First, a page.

Syria’s vice president has said a "historic settlement", involving the formation of a national unity government, was needed to end the 21-month conflict in the country.
Farouq al-Sharaa told a Lebanese newspaper that neither the forces of President Bashar al-Assad nor opposition fighters were in a position to win the war in Syria.
Sharaa said the situation in the country was heading from bad to worse, al-Akhbar newspaper cited him as saying in its Monday edition.
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Sharaa, a Sunni Muslim figure in the minority Alawite-led regime, has served in top posts for almost 30 years.
The latest development came as Iran, Syria's main ally, said it was backing presidential elections in the war-torn country as part of a six-point plan outlined on Sunday to halt the violence.
The plan, described by state media and Iranian news agencies, also calls for efforts to halt the flow of weapons into Syria and to hold talks that include the government of President Assad.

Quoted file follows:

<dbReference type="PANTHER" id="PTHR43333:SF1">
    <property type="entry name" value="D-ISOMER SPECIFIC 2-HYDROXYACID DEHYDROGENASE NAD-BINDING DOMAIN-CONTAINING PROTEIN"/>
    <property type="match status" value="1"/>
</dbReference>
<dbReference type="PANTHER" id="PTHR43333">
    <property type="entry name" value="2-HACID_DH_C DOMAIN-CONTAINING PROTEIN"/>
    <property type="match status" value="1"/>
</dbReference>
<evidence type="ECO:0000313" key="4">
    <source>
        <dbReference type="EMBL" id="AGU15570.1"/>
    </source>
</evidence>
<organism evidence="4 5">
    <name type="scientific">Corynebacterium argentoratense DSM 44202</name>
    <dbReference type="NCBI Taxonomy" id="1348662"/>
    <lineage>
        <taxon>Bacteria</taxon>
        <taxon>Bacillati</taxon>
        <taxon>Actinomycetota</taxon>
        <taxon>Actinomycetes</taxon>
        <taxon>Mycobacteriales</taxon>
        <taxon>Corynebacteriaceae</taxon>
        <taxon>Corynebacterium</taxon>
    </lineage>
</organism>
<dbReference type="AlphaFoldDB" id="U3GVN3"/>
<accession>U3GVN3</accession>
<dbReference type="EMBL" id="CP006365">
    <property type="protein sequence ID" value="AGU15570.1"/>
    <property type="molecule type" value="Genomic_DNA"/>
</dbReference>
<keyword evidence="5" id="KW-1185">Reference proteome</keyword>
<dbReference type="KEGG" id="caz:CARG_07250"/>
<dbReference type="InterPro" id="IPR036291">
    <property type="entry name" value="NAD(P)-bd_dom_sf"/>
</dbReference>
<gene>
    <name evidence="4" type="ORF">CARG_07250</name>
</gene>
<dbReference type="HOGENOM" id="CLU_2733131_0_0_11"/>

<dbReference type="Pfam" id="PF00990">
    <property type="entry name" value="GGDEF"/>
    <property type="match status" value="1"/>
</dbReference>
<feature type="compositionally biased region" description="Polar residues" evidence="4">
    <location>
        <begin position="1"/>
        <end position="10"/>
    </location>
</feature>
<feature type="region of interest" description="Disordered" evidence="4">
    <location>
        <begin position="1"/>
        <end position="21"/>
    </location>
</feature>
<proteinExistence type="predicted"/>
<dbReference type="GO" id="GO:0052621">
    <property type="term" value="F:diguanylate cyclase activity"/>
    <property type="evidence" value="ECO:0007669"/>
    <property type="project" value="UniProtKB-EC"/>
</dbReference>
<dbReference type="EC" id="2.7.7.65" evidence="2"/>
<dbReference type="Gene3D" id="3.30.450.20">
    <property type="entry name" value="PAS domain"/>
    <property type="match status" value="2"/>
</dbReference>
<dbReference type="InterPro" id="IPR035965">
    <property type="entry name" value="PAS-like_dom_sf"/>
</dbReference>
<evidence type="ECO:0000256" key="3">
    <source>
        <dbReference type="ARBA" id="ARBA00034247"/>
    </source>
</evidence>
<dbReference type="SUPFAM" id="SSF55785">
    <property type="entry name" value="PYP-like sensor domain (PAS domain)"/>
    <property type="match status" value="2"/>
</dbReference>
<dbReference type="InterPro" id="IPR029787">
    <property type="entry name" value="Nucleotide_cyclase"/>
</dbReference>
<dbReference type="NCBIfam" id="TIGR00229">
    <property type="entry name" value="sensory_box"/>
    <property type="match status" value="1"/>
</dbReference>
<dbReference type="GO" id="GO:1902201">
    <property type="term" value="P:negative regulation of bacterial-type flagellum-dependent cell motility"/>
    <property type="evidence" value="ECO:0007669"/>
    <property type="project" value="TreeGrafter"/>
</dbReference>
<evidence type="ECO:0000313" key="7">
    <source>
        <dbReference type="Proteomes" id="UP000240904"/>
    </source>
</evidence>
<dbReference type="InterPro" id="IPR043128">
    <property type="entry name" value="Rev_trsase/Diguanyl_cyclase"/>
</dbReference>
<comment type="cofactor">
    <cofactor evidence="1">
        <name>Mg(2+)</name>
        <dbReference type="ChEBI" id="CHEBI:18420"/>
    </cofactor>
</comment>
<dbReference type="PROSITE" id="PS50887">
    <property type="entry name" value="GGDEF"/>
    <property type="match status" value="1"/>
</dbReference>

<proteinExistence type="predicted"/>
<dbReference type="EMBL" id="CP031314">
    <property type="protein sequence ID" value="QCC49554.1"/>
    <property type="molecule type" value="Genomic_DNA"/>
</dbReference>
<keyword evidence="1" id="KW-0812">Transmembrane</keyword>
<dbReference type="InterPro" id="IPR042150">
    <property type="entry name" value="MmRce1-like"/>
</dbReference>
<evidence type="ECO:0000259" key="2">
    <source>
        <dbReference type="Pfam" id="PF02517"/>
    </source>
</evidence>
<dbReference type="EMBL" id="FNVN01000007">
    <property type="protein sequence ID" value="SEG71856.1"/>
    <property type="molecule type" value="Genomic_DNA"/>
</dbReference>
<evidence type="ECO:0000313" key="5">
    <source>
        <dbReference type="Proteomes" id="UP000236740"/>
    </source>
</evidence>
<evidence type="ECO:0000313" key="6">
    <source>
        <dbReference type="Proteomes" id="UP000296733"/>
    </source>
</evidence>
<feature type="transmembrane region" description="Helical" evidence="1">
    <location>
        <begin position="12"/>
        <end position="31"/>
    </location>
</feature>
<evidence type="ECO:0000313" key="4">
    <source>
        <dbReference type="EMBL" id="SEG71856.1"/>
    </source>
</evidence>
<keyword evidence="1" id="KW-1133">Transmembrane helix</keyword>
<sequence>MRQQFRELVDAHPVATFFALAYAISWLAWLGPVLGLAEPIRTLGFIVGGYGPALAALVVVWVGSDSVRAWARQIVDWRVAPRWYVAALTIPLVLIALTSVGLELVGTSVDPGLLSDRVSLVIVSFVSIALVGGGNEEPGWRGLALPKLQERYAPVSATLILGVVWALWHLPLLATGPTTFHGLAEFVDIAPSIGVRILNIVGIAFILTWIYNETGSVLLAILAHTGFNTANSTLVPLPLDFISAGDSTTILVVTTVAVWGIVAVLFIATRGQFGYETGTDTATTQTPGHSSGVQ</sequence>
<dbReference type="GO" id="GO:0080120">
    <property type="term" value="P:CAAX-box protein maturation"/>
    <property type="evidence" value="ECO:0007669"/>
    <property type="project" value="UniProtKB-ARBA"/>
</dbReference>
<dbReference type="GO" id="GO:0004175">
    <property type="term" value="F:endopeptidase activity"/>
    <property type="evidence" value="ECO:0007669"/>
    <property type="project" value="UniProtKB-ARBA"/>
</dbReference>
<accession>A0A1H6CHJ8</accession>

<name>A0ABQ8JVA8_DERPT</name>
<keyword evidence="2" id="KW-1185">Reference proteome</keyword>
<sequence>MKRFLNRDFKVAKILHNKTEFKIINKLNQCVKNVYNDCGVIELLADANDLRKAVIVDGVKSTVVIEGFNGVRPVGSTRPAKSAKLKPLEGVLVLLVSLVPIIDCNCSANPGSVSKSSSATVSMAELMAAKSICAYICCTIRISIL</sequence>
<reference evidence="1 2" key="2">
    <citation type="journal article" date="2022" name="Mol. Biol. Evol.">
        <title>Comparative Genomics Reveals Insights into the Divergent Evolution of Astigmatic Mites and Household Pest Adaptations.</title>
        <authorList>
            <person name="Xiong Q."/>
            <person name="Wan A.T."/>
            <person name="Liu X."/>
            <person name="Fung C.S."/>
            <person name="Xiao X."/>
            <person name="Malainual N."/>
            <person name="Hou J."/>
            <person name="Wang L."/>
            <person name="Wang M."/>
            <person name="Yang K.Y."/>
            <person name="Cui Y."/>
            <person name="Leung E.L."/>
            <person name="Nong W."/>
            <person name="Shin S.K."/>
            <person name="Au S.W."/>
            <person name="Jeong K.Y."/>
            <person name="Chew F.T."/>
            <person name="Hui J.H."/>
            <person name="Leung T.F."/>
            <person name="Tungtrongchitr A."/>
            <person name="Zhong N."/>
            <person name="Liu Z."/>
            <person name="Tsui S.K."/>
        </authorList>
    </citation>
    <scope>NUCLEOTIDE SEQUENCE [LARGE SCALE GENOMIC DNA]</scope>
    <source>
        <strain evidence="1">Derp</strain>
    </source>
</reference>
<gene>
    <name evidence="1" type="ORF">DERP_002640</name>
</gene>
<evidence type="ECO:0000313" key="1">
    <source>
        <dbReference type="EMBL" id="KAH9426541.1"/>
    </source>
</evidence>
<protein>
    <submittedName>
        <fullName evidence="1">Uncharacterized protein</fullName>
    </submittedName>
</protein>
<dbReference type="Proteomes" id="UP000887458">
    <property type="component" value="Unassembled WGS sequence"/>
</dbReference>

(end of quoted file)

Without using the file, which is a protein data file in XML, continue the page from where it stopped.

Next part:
Iran in the past has offered initiatives to end the Syrian bloodshed, but none are likely to gain any momentum with the main rebel forces who suspect Tehran for its close ties to Assad regime.
The latest proposals were offered during the opening of a two-day conference that includes 200 Syrian religious and political figures and envoys from countries including Syrian neighbours Turkey, Iraq and Lebanon, according to the semi-official Fars news agency.
Key Syrian rebel figures did not attend.
Fars said the plan included efforts to halt the flow of arms into Syria, an apparent reference to rebel backing by rival nations, including Turkey and Gulf Arab states such as Qatar and Saudi Arabia. Iran also is believed to supply Assad's military with assistance.
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Later steps include creating a transitional government to lead Syria toward parliamentary and presidential elections. The reports gave no indication whether Assad could seek to remain in power under the Iran-backed plan.
Meanwhile, Laurent Fabius, the French foreign minister, has said he believed Assad would fall soon and that the new opposition coalition had to be supported to prevent extremists taking control.
"I think that the end is nearing for Bashar al-Assad ...even the Russians are considering it," Fabius told RFI radio.
France, one of Assad's harshest critics, was the first Western country to recognise the new Syrian National Coalition as the legitimate representative of the Syrian people.
In a further sign of an escalation on the ground, Syrian fighter jets bombed the Palestinian Yarmouk district in Damascus on Sunday, killing at least 25 people sheltering in a mosque in an area where Syrian rebels have been trying to advance into the capital, opposition activists said.